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As Christians, we pray to God at various times throughout the day. We pray in the morning when we get up. We pray before meals. We pray when we are dealing with troubles. We pray when we go to bed. We also pray in our worship services.

Every worship service has a different amount of prayers. In a liturgical worship service, there are two main prayers. They are the Prayer of the Day and the Prayer of the Church. In this column, we are looking at the different parts of a basic Christian liturgical worship service. This month we will learn about the first of the two prayers by answering this question, “What is the “Prayer of the Day?”

The Prayer of the Day is a short prayer used in liturgical worship services. Often it is referred to by its’ Latin name, the Collecta, or the Collect. This prayer is called the Collect either because it refers to the gathering of the people together to pray or it is a prayer that collected into one the prayers of the individual members of the congregation. The Prayer of the Day has been used in liturgical worship services ever since the early Medieval Ages. Some of the prayers used for the Prayer of the Day go back to 700 A.D.

The Prayer of the Day often comes after the Salutation and before the reading of the Bible lessons. One reason why it is placed here in liturgical worship services is because it prepares people for the Bible lessons that follow. The Prayer of the Day changes from week to week based on what day it is in the church year. It is usually connected to the Gospel lesson and the theme of the worship service. Even though it is a short prayer, it usually consists of five main parts: The Invocation, where a person of the Trinity is addressed; Acknowledgement, where the divine attributes of God are described; Petition, where God is asked to do something; Aspiration, where God is asked to bring it about; and Conclusion, where people say they pray this in Jesus’ name.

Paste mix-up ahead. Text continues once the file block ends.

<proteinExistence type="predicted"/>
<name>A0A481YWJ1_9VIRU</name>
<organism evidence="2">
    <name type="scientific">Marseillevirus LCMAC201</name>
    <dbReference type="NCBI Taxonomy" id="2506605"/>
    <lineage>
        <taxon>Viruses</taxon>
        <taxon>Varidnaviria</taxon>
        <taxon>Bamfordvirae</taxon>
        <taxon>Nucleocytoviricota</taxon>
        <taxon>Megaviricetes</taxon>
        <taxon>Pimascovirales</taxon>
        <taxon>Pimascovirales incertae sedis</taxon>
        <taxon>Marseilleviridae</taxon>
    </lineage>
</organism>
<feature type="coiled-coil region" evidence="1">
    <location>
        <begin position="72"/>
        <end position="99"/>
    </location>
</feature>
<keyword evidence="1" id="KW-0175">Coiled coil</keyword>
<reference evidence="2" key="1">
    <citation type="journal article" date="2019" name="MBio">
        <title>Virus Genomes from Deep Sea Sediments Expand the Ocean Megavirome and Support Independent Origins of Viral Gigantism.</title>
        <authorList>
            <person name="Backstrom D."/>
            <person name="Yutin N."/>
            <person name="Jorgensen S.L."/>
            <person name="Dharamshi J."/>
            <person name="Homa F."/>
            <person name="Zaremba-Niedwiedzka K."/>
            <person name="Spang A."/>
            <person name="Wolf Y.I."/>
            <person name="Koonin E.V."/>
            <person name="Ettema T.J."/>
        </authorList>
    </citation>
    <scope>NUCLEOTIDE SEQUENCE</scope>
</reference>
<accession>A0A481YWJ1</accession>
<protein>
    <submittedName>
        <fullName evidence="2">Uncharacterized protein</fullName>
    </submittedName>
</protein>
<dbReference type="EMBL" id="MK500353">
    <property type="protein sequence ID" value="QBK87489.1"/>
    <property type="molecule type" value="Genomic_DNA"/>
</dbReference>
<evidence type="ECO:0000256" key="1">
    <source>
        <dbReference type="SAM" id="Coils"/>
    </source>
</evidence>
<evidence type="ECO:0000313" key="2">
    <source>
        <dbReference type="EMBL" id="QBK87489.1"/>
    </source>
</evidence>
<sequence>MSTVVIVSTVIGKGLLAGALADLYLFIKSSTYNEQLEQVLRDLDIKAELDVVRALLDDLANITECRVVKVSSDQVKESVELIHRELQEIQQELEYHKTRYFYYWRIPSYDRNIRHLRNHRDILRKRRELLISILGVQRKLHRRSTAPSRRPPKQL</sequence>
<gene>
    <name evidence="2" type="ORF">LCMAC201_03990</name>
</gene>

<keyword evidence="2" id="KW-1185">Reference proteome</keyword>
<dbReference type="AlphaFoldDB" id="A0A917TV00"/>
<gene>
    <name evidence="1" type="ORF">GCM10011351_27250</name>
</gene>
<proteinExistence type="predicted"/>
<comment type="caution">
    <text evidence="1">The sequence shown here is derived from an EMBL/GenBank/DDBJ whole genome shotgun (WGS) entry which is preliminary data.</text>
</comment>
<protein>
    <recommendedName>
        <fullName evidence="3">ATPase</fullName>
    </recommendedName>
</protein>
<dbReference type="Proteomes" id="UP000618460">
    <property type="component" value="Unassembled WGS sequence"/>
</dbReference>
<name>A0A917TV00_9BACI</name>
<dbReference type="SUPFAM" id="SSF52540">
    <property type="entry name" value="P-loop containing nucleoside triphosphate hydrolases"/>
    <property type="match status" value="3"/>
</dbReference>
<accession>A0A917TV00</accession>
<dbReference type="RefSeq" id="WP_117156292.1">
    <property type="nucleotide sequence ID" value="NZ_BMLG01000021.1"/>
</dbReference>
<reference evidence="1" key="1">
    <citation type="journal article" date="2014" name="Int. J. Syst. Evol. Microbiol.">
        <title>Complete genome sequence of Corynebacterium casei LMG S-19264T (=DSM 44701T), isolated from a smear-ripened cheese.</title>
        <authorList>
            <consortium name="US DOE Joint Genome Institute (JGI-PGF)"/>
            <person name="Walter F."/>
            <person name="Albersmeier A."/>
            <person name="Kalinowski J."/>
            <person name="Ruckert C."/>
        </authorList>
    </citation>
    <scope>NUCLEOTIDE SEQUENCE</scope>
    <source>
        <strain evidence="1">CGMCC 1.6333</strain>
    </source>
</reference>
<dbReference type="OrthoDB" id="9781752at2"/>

It is very easy for us not to pay attention to what we are saying in the Prayer of the Day. This is why I encourage you the next time you attend a worship service, which uses the Prayer of the Day, to pay attention to what you are saying.

Also take special note to see if the Prayer of the Day has any connection to the Gospel lesson and the theme of the worship service. It just might make your worship service a little bit more meaningful.

The Rev. Scott Schultz is with Cross of Christ Evangelical Lutheran Church in Portage.

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